Mutations impairing GSK3-mediated MAF phosphorylation cause cataract, deafness, intellectual disability, seizures, and a down syndrome-like facies

Marcello Niceta, Emilia Stellacci, Karen W. Gripp, Giuseppe Zampino, Maria Kousi, Massimiliano Anselmi, Alice Traversa, Andrea Ciolfi, Deborah Stabley, Alessandro Bruselles, Viviana Caputo, Serena Cecchetti, Sabrina Prudente, Maria T. Fiorenza, Carla Boitani, Nicole Philip, Dmitriy Niyazov, Chiara Leoni, Takaya Nakane, Kim Keppler-NoreuilStephen R. Braddock, Gabriele Gillessen-Kaesbach, Antonio Palleschi, Philippe M. Campeau, Brendan H L Lee, Celio Pouponnot, Lorenzo Stella, Gianfranco Bocchinfuso, Nicholas Katsanis, Katia Sol-Church, Marco Tartaglia

Research output: Contribution to journalArticlepeer-review

Abstract

Transcription factors operate in developmental processes to mediate inductive events and cell competence, and perturbation of their function or regulation can dramatically affect morphogenesis, organogenesis, and growth. We report that a narrow spectrum of amino-acid substitutions within the transactivation domain of the v-maf avian musculoaponeurotic fibrosarcoma oncogene homolog (MAF), a leucine zipper-containing transcription factor of the AP1 superfamily, profoundly affect development. Seven different de novo missense mutations involving conserved residues of the four GSK3 phosphorylation motifs were identified in eight unrelated individuals. The distinctive clinical phenotype, for which we propose the eponym Aymé-Gripp syndrome, is not limited to lens and eye defects as previously reported for MAF/Maf loss of function but includes sensorineural deafness, intellectual disability, seizures, brachycephaly, distinctive flat facial appearance, skeletal anomalies, mammary gland hypoplasia, and reduced growth. Disease-causing mutations were demonstrated to impair proper MAF phosphorylation, ubiquitination and proteasomal degradation, perturbed gene expression in primary skin fibroblasts, and induced neurodevelopmental defects in an in vivo model. Our findings nosologically and clinically delineate a previously poorly understood recognizable multisystem disorder, provide evidence for MAF governing a wider range of developmental programs than previously appreciated, and describe a novel instance of protein dosage effect severely perturbing development.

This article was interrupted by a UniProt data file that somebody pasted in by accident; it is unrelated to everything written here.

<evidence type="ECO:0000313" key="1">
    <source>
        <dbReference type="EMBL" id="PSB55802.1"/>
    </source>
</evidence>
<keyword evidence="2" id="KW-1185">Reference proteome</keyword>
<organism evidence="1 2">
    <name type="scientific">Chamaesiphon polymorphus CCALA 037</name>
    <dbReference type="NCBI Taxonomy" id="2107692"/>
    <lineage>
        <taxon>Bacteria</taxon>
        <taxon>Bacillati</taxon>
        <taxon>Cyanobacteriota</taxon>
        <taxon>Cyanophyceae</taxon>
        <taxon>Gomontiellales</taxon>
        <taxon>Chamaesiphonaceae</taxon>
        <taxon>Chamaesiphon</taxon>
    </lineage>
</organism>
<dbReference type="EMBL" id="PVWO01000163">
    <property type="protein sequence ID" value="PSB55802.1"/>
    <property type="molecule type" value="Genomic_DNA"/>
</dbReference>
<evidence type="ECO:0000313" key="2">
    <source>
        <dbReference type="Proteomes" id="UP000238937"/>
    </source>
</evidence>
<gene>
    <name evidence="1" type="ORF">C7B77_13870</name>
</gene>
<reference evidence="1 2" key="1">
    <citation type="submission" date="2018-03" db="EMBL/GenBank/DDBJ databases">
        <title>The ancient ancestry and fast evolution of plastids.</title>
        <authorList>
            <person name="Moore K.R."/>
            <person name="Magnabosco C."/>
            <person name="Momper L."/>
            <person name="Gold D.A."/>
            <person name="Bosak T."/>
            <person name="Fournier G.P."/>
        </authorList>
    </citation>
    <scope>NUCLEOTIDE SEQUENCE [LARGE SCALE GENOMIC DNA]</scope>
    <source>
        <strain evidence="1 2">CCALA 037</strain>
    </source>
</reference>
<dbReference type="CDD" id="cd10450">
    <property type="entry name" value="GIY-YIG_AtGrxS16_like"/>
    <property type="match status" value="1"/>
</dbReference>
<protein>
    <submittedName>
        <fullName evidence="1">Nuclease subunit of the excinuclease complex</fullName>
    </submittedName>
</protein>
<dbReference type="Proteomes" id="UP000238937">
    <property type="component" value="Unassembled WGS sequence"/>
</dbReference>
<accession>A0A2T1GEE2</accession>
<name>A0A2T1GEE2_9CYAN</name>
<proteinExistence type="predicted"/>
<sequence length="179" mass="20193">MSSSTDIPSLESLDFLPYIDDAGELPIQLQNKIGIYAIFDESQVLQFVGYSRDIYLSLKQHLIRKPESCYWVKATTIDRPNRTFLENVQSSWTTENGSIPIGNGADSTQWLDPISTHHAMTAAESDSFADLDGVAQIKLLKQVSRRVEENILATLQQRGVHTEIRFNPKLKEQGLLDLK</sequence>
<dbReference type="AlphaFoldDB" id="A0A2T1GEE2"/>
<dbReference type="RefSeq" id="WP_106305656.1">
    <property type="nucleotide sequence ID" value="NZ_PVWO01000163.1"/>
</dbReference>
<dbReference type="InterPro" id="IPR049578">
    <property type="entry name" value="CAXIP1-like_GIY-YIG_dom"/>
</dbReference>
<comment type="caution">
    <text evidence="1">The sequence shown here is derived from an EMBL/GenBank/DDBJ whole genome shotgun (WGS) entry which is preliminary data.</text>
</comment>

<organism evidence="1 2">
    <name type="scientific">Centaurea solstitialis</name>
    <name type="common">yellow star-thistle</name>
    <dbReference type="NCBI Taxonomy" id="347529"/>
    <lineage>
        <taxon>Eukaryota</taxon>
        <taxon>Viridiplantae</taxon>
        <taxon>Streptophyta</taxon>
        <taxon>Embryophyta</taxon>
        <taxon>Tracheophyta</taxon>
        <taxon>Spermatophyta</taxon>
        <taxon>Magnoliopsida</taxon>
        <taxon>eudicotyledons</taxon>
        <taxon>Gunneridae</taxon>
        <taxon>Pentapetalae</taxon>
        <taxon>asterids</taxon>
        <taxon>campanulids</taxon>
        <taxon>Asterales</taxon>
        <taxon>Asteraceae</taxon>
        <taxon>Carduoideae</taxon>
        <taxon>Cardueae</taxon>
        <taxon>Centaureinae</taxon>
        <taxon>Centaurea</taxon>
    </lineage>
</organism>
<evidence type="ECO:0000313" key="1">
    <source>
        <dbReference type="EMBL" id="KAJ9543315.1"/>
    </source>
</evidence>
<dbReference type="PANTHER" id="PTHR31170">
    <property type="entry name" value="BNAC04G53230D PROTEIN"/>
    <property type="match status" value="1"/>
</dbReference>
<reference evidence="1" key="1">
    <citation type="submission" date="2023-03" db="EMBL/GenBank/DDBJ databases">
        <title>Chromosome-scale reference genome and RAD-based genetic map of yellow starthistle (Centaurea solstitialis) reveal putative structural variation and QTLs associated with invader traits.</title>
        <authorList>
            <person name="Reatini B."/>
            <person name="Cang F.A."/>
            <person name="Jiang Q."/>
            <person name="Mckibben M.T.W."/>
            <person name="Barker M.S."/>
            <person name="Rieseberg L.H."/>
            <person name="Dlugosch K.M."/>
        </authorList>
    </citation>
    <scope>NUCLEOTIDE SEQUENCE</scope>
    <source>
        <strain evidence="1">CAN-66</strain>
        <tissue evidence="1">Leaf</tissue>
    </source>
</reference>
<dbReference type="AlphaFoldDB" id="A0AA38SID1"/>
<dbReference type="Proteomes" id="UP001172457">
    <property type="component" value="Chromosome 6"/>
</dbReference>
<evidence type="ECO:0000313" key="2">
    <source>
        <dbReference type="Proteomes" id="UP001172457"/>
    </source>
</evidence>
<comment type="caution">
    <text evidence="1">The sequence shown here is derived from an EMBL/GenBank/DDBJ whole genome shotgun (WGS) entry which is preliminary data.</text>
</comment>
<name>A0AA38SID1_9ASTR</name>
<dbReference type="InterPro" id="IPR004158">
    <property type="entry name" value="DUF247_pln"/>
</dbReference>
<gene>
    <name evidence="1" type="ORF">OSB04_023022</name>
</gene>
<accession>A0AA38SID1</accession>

Original languageEnglish
Pages (from-to)816-825
Number of pages10
JournalAmerican Journal of Human Genetics
Volume96
Issue number5
DOIs
Publication statusPublished - May 7 2015

ASJC Scopus subject areas

  • Genetics
  • Genetics(clinical)
  • Medicine(all)

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